By FOX News Radio's Emily Wither on the Turkey-Syria border
"We were killing children and old men. I was thinking I don't want someone killing anyone from my family."
Alla used to be a police officer in Idlib, but he defected a month ago. We met outside a military defectors camp in Hatay province near the Syrian border.
"I saw a lot of blood being wasted there and when people looked at me their looks were killing me. I knew I was doing something wrong by staying."
He stares at his hands while nervously fiddling with his string of prayer beads or misbaha in Arabic. I'm not allowed to photograph him. He explains he still has family in Syria and is afraid they'll be killed or he'll be forced to surrender.
There are a lot of people that want to defect, he says, but they don't know how and are afraid to talk about it in case they are reported to the government.
A short drive away through wide-open fields, in a chaotic housing block Free Syrian Army Commander Musab al-Wawi agrees that the defections will keep growing. He says just a few days ago in the north of Syria four officers defected taking their 150 soldiers with them.
Al-Wawi was once a first lieutenant in the Syrian Air Force before he defected. He says days ago he was fighting government forces in the Aleppo countryside and plans to go back in over the coming days.
He joins the chorus of voices I heard back at the camp saying they're skeptical that President Assad will end the violence on April 10th in line with a UN-backed ceasefire.
I ask him how he feels about the news that they're to receive money for salaries and communications equipment from the US, among others. He doesn't understand what good a cell phone will do when he's being faced with a tank.
"Weapons!" he shouts. "What we really need is weapons, and if they don't want to arm us then we need air support to help us on the ground."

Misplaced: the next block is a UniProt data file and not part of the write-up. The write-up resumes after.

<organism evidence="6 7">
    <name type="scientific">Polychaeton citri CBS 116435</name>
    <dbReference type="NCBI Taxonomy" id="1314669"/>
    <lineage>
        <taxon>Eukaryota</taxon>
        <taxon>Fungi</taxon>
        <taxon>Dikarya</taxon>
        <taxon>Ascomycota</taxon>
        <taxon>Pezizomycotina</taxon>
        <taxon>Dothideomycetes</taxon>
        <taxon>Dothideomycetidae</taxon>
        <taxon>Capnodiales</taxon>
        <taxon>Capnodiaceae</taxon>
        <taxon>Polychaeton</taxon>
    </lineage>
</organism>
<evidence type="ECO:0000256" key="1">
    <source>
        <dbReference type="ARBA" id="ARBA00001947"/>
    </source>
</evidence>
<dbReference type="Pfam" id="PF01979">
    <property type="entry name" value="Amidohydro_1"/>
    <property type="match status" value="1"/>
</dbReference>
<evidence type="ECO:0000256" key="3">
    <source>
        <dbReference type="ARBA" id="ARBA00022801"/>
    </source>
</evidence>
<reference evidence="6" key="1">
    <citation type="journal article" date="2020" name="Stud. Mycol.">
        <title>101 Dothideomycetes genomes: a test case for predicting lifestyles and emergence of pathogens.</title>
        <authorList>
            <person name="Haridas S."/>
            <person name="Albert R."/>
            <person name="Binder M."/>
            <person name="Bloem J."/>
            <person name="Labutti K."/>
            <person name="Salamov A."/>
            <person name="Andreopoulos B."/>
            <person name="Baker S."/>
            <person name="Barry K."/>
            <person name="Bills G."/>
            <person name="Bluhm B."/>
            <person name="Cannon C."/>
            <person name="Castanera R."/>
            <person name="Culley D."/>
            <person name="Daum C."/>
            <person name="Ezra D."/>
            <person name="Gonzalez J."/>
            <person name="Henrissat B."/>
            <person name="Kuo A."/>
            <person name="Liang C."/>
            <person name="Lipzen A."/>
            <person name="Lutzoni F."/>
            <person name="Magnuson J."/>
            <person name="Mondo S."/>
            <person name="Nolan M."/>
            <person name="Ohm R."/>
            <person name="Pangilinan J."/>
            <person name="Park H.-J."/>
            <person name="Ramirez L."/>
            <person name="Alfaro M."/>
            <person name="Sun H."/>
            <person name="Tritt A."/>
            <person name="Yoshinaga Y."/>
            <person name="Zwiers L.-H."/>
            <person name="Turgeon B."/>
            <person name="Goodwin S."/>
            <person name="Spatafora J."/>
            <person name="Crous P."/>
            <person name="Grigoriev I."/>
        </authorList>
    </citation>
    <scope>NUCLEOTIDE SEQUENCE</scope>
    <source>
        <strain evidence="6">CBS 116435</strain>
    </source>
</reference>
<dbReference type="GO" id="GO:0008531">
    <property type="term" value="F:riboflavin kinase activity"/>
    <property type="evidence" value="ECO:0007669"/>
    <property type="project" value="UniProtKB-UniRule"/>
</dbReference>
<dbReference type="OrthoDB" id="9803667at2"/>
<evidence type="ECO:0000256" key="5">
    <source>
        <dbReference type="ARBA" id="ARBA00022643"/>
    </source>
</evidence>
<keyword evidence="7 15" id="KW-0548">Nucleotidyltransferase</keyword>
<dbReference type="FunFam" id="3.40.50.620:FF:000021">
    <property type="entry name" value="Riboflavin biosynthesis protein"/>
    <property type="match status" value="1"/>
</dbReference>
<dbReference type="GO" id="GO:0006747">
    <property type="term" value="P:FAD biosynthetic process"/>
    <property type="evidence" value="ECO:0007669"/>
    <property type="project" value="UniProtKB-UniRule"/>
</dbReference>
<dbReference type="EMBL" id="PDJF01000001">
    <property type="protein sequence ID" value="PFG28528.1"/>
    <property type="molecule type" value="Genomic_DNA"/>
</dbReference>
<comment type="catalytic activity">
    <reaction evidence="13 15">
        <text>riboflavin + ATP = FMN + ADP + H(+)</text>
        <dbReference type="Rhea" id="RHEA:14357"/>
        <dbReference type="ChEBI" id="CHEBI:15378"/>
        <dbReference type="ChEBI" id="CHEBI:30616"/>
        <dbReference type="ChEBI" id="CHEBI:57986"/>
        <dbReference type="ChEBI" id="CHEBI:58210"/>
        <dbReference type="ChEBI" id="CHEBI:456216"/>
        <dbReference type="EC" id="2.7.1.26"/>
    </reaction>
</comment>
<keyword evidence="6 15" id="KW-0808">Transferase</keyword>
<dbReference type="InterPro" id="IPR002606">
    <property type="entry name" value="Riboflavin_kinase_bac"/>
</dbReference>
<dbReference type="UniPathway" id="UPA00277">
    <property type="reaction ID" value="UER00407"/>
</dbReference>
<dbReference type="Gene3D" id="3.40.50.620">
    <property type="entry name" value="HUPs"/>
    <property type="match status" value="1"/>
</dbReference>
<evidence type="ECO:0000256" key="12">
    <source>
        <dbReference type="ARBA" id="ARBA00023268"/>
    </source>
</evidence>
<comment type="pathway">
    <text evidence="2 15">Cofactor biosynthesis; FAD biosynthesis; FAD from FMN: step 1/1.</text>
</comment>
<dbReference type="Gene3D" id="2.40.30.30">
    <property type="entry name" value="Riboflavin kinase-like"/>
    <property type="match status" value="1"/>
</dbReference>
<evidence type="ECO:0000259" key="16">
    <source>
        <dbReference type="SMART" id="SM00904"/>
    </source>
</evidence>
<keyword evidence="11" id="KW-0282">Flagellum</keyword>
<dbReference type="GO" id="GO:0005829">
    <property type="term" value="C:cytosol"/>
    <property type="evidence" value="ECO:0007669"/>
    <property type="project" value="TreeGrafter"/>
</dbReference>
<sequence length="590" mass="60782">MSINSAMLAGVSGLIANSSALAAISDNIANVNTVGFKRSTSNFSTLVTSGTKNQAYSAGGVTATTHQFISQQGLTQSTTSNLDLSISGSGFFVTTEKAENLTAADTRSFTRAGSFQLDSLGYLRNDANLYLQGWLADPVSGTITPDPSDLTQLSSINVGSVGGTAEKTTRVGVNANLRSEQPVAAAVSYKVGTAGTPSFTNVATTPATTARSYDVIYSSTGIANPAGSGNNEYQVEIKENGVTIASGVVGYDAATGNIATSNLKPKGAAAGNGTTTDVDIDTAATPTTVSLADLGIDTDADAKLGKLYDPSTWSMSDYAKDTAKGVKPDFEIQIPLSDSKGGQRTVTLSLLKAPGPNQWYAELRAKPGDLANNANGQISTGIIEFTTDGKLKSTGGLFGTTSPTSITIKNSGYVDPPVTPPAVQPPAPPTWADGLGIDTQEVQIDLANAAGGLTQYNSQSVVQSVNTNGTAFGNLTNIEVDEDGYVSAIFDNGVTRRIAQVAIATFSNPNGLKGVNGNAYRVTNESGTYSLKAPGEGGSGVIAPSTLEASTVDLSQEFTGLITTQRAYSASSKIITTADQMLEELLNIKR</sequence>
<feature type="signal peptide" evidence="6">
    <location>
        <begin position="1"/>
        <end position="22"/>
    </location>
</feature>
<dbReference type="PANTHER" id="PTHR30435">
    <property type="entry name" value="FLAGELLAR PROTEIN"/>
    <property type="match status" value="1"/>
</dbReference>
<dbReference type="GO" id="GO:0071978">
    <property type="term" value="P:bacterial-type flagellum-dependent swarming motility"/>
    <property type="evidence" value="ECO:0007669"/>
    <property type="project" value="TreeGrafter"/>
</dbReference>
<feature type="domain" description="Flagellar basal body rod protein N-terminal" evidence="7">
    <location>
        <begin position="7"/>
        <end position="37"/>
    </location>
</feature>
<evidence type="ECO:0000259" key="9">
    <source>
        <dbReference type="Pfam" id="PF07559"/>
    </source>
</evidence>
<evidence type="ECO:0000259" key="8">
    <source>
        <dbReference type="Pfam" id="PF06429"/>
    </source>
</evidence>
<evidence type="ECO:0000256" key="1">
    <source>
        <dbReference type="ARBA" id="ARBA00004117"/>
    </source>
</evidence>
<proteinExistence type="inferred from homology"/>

These men are facing a very different reality than the Syrians in suits that courted the media a couple of days ago in Istanbul.
At the second so-called Friends of Syria conference attended by over 80 nations, including US Secretary of State Hillary Clinton, the Syrian National Council was officially recognized as the sole representative of the Syrian people.
"We need arms or we would like the international community to interfere directly and take him (Assad) out," said SNC member Molham al-Drobi.
They didn't get either, but were promised support and money from the international community.
But a stone's throw away from the conference, and out of the glare of the world's media, a group of Syrians had a very different agenda.
Staging a pro-Assad rally they held up signs of their President and accused me of belonging to the "biased media, who lies all the time".
But back in the south of the country, activist and smuggler Mohmed Rahal says that if President Assad does lay down his weapons next week, it won't be the end of it.
"The Free Syrian Army will immediately stop fighting the system because there will be no tanks or army to defend themselves against. But the peaceful demonstrations will continue until he goes," he said.